A few tweaks to your running style can reap major rewards when it comes to mileage, injury prevention and even speed. It’s probably easier than you think.
“Paying attention to your form will help you be more economical — meaning, you’ll use less energy to run at a given pace,” says USATF-certified run coach and 2:39 marathoner Jason Fitzgerald, founder of Strength Running.
Here, Fitzgerald details five easy ways to improve your form and avoid common running mistakes:
LAND WHERE YOUR DNA DICTATES
“Instead of landing on your forefoot, as commonly promoted, you’ll be more economical if you land on the part of your foot that’s dictated by your speed and genetics,” Fitzgerald says. Altering that simply shifts the force of your landing — which can lead to form breaks elsewhere in the body, not to mention potential injuries.
READ MORE > A RUNNER’S GUIDE TO INJURY PREVENTION
PLACE YOUR FEET UNDERNEATH YOU
“When you place your feet directly under your center of mass, it prevents over-striding,” Fitzgerald says. Taking too big a stride not only wastes energy, but it can also lead to hard heel-striking — which means extra jarring on knees and hips.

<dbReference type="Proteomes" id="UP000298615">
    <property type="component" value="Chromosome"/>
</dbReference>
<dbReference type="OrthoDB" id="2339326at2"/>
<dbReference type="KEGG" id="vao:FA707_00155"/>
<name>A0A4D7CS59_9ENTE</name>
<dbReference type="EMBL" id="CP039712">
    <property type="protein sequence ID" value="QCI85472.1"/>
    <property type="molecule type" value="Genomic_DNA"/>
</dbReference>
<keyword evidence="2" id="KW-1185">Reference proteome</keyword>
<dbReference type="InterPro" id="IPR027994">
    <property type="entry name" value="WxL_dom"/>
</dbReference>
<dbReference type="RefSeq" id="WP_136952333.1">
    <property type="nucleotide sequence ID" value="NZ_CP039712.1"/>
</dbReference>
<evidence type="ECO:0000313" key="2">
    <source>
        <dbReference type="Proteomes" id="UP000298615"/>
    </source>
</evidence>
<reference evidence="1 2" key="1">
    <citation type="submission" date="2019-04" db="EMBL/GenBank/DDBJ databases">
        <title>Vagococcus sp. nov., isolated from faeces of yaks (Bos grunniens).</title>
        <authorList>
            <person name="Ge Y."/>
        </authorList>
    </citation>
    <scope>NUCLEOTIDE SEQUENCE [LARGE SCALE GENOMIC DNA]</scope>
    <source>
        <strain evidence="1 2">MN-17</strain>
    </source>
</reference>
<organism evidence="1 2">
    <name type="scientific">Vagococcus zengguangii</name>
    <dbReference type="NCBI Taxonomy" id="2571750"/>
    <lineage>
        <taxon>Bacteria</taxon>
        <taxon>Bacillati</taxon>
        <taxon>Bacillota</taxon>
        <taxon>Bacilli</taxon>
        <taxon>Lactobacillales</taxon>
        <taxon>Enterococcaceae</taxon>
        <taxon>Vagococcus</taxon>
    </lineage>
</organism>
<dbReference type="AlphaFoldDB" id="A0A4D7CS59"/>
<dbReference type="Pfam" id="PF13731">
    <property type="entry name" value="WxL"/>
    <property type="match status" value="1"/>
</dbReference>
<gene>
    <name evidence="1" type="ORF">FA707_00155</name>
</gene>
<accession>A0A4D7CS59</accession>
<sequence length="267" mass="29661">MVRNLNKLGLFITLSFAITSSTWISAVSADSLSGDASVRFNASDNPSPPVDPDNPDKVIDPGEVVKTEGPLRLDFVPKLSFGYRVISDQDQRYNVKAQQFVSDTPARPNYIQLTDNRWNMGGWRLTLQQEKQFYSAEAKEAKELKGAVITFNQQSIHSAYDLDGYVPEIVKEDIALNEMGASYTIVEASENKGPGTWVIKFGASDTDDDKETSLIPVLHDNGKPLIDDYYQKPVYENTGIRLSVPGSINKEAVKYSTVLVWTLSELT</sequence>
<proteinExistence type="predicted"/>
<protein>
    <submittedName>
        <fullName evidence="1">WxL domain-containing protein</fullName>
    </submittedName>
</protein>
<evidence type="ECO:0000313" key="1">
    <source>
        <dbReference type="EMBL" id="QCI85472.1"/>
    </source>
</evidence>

FOCUS ON CADENCE
Believe it or not, cadence — the number of steps you take in a minute — relates to your form. Do too many and your stride could be short — run too few, and you could be bounding. “The original rule to ensure proper body economics was to aim for 180 steps per minute, but it’s better to adjust your cadence based on your running level to ensure your best form,” Fitzgerald says. He recommends slower runners (those who pace over a 10-minute mile) run 165 steps/minute, and faster runners do more than 170 steps/minute.
KEEP A TALL BACK
“Most runners think it’s natural to lean forward from the waist while running,” Fitzgerald says. “The proper lean actually comes from your ankles — something most runners aren’t ready for. Instead, think about running with a tall back (good posture) — and the forward lean will take care of itself.”
READ MORE > WHY CHANGING YOUR RUNNING STRIDE IS UNNECESSARY
REDUCE ARM SWAY
“Most of the time, the arms are moving naturally with the legs,” Fitzgerald says. “But try to avoid a cross-over arm carriage — a common running mistake. Arms shouldn’t be swinging back and forth across your midline, nor far out ahead of your body.”